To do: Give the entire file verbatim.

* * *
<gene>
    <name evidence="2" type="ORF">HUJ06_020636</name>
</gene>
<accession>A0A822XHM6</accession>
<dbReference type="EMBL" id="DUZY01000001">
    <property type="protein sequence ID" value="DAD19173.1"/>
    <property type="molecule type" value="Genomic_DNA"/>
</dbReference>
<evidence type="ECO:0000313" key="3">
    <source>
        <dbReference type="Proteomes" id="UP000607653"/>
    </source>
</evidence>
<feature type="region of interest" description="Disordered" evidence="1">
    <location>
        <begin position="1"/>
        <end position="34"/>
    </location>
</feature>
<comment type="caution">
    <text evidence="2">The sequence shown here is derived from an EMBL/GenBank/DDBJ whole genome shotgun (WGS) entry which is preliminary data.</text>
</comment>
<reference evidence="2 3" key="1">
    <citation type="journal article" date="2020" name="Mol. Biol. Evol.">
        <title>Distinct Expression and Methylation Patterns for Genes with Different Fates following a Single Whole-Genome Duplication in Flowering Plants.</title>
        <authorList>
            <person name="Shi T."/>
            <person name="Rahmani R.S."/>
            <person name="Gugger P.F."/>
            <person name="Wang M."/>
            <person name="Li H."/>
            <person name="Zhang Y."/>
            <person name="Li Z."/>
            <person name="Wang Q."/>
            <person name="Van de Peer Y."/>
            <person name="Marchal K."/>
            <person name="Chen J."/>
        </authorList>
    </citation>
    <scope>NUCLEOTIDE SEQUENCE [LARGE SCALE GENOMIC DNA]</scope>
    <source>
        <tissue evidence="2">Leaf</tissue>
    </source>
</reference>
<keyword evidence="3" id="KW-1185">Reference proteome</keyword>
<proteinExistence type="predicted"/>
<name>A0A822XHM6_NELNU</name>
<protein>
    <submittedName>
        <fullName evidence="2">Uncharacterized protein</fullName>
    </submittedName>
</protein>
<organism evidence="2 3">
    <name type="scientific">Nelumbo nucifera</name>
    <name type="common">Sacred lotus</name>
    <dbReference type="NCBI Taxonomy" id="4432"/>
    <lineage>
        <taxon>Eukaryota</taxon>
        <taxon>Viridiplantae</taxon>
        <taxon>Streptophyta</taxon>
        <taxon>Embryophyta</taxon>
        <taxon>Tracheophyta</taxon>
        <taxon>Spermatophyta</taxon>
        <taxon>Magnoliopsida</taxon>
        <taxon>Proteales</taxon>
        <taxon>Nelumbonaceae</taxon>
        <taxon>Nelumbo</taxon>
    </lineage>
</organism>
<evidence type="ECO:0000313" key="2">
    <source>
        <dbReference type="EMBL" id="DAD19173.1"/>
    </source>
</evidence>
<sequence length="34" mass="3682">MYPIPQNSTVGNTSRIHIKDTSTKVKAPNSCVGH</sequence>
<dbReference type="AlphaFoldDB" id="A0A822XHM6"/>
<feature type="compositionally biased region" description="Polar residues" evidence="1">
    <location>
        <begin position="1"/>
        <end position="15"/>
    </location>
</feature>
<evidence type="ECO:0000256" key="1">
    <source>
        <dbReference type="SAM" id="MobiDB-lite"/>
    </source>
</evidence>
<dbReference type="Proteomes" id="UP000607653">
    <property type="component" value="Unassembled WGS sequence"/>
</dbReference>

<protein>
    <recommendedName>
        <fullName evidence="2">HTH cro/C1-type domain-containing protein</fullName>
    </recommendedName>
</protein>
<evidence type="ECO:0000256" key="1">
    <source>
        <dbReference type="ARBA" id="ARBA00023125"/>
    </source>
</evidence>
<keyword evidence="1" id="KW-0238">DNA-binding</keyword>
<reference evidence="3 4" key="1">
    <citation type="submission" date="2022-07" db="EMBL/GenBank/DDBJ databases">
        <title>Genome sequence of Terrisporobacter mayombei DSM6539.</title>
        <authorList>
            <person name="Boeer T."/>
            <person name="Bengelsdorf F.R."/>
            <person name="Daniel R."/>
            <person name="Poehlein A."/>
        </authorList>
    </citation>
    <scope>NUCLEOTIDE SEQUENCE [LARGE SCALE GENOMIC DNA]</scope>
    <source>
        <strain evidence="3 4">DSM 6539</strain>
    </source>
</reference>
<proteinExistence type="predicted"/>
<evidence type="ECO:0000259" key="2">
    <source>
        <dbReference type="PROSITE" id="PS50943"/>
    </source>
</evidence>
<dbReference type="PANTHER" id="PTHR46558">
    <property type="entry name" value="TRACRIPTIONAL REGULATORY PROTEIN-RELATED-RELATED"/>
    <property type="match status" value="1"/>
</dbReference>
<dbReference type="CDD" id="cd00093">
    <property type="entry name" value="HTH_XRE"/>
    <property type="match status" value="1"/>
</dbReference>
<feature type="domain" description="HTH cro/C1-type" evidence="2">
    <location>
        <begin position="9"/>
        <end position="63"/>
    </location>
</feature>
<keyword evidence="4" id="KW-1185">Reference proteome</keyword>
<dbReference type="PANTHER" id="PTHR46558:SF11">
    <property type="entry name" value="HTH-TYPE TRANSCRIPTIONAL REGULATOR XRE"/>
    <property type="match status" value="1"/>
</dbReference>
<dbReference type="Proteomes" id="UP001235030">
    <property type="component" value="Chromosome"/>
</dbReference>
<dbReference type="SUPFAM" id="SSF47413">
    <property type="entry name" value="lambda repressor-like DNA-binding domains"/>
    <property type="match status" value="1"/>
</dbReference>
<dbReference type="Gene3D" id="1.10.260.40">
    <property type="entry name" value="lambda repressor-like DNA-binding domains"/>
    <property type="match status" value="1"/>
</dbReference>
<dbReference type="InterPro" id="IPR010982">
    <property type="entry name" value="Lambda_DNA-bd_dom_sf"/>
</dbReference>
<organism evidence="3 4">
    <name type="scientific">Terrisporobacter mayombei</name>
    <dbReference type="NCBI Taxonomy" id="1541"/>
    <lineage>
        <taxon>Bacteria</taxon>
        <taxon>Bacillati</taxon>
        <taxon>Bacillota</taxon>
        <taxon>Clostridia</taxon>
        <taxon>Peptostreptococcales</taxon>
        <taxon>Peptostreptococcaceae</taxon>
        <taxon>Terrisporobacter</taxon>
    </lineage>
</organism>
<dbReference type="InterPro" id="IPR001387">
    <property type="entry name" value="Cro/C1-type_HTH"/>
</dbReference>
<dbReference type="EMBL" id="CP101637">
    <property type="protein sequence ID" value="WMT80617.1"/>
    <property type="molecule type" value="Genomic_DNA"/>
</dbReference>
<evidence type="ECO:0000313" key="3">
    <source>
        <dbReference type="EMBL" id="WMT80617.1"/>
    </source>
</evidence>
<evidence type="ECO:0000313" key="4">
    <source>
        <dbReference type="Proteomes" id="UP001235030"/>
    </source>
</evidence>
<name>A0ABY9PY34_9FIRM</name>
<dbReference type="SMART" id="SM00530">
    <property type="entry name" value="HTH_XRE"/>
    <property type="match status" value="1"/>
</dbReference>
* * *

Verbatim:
<gene>
    <name evidence="2" type="ORF">HUJ06_020636</name>
</gene>
<accession>A0A822XHM6</accession>
<dbReference type="EMBL" id="DUZY01000001">
    <property type="protein sequence ID" value="DAD19173.1"/>
    <property type="molecule type" value="Genomic_DNA"/>
</dbReference>
<evidence type="ECO:0000313" key="3">
    <source>
        <dbReference type="Proteomes" id="UP000607653"/>
    </source>
</evidence>
<feature type="region of interest" description="Disordered" evidence="1">
    <location>
        <begin position="1"/>
        <end position="34"/>
    </location>
</feature>
<comment type="caution">
    <text evidence="2">The sequence shown here is derived from an EMBL/GenBank/DDBJ whole genome shotgun (WGS) entry which is preliminary data.</text>
</comment>
<reference evidence="2 3" key="1">
    <citation type="journal article" date="2020" name="Mol. Biol. Evol.">
        <title>Distinct Expression and Methylation Patterns for Genes with Different Fates following a Single Whole-Genome Duplication in Flowering Plants.</title>
        <authorList>
            <person name="Shi T."/>
            <person name="Rahmani R.S."/>
            <person name="Gugger P.F."/>
            <person name="Wang M."/>
            <person name="Li H."/>
            <person name="Zhang Y."/>
            <person name="Li Z."/>
            <person name="Wang Q."/>
            <person name="Van de Peer Y."/>
            <person name="Marchal K."/>
            <person name="Chen J."/>
        </authorList>
    </citation>
    <scope>NUCLEOTIDE SEQUENCE [LARGE SCALE GENOMIC DNA]</scope>
    <source>
        <tissue evidence="2">Leaf</tissue>
    </source>
</reference>
<keyword evidence="3" id="KW-1185">Reference proteome</keyword>
<proteinExistence type="predicted"/>
<name>A0A822XHM6_NELNU</name>
<protein>
    <submittedName>
        <fullName evidence="2">Uncharacterized protein</fullName>
    </submittedName>
</protein>
<organism evidence="2 3">
    <name type="scientific">Nelumbo nucifera</name>
    <name type="common">Sacred lotus</name>
    <dbReference type="NCBI Taxonomy" id="4432"/>
    <lineage>
        <taxon>Eukaryota</taxon>
        <taxon>Viridiplantae</taxon>
        <taxon>Streptophyta</taxon>
        <taxon>Embryophyta</taxon>
        <taxon>Tracheophyta</taxon>
        <taxon>Spermatophyta</taxon>
        <taxon>Magnoliopsida</taxon>
        <taxon>Proteales</taxon>
        <taxon>Nelumbonaceae</taxon>
        <taxon>Nelumbo</taxon>
    </lineage>
</organism>
<evidence type="ECO:0000313" key="2">
    <source>
        <dbReference type="EMBL" id="DAD19173.1"/>
    </source>
</evidence>
<sequence length="34" mass="3682">MYPIPQNSTVGNTSRIHIKDTSTKVKAPNSCVGH</sequence>
<dbReference type="AlphaFoldDB" id="A0A822XHM6"/>
<feature type="compositionally biased region" description="Polar residues" evidence="1">
    <location>
        <begin position="1"/>
        <end position="15"/>
    </location>
</feature>
<evidence type="ECO:0000256" key="1">
    <source>
        <dbReference type="SAM" id="MobiDB-lite"/>
    </source>
</evidence>
<dbReference type="Proteomes" id="UP000607653">
    <property type="component" value="Unassembled WGS sequence"/>
</dbReference>

<protein>
    <recommendedName>
        <fullName evidence="2">HTH cro/C1-type domain-containing protein</fullName>
    </recommendedName>
</protein>
<evidence type="ECO:0000256" key="1">
    <source>
        <dbReference type="ARBA" id="ARBA00023125"/>
    </source>
</evidence>
<keyword evidence="1" id="KW-0238">DNA-binding</keyword>
<reference evidence="3 4" key="1">
    <citation type="submission" date="2022-07" db="EMBL/GenBank/DDBJ databases">
        <title>Genome sequence of Terrisporobacter mayombei DSM6539.</title>
        <authorList>
            <person name="Boeer T."/>
            <person name="Bengelsdorf F.R."/>
            <person name="Daniel R."/>
            <person name="Poehlein A."/>
        </authorList>
    </citation>
    <scope>NUCLEOTIDE SEQUENCE [LARGE SCALE GENOMIC DNA]</scope>
    <source>
        <strain evidence="3 4">DSM 6539</strain>
    </source>
</reference>
<proteinExistence type="predicted"/>
<evidence type="ECO:0000259" key="2">
    <source>
        <dbReference type="PROSITE" id="PS50943"/>
    </source>
</evidence>
<dbReference type="PANTHER" id="PTHR46558">
    <property type="entry name" value="TRACRIPTIONAL REGULATORY PROTEIN-RELATED-RELATED"/>
    <property type="match status" value="1"/>
</dbReference>
<dbReference type="CDD" id="cd00093">
    <property type="entry name" value="HTH_XRE"/>
    <property type="match status" value="1"/>
</dbReference>
<feature type="domain" description="HTH cro/C1-type" evidence="2">
    <location>
        <begin position="9"/>
        <end position="63"/>
    </location>
</feature>
<keyword evidence="4" id="KW-1185">Reference proteome</keyword>
<dbReference type="PANTHER" id="PTHR46558:SF11">
    <property type="entry name" value="HTH-TYPE TRANSCRIPTIONAL REGULATOR XRE"/>
    <property type="match status" value="1"/>
</dbReference>
<dbReference type="Proteomes" id="UP001235030">
    <property type="component" value="Chromosome"/>
</dbReference>
<dbReference type="SUPFAM" id="SSF47413">
    <property type="entry name" value="lambda repressor-like DNA-binding domains"/>
    <property type="match status" value="1"/>
</dbReference>
<dbReference type="Gene3D" id="1.10.260.40">
    <property type="entry name" value="lambda repressor-like DNA-binding domains"/>
    <property type="match status" value="1"/>
</dbReference>
<dbReference type="InterPro" id="IPR010982">
    <property type="entry name" value="Lambda_DNA-bd_dom_sf"/>
</dbReference>
<organism evidence="3 4">
    <name type="scientific">Terrisporobacter mayombei</name>
    <dbReference type="NCBI Taxonomy" id="1541"/>
    <lineage>
        <taxon>Bacteria</taxon>
        <taxon>Bacillati</taxon>
        <taxon>Bacillota</taxon>
        <taxon>Clostridia</taxon>
        <taxon>Peptostreptococcales</taxon>
        <taxon>Peptostreptococcaceae</taxon>
        <taxon>Terrisporobacter</taxon>
    </lineage>
</organism>
<dbReference type="InterPro" id="IPR001387">
    <property type="entry name" value="Cro/C1-type_HTH"/>
</dbReference>
<dbReference type="EMBL" id="CP101637">
    <property type="protein sequence ID" value="WMT80617.1"/>
    <property type="molecule type" value="Genomic_DNA"/>
</dbReference>
<evidence type="ECO:0000313" key="3">
    <source>
        <dbReference type="EMBL" id="WMT80617.1"/>
    </source>
</evidence>
<evidence type="ECO:0000313" key="4">
    <source>
        <dbReference type="Proteomes" id="UP001235030"/>
    </source>
</evidence>
<name>A0ABY9PY34_9FIRM</name>
<dbReference type="SMART" id="SM00530">
    <property type="entry name" value="HTH_XRE"/>
    <property type="match status" value="1"/>
</dbReference>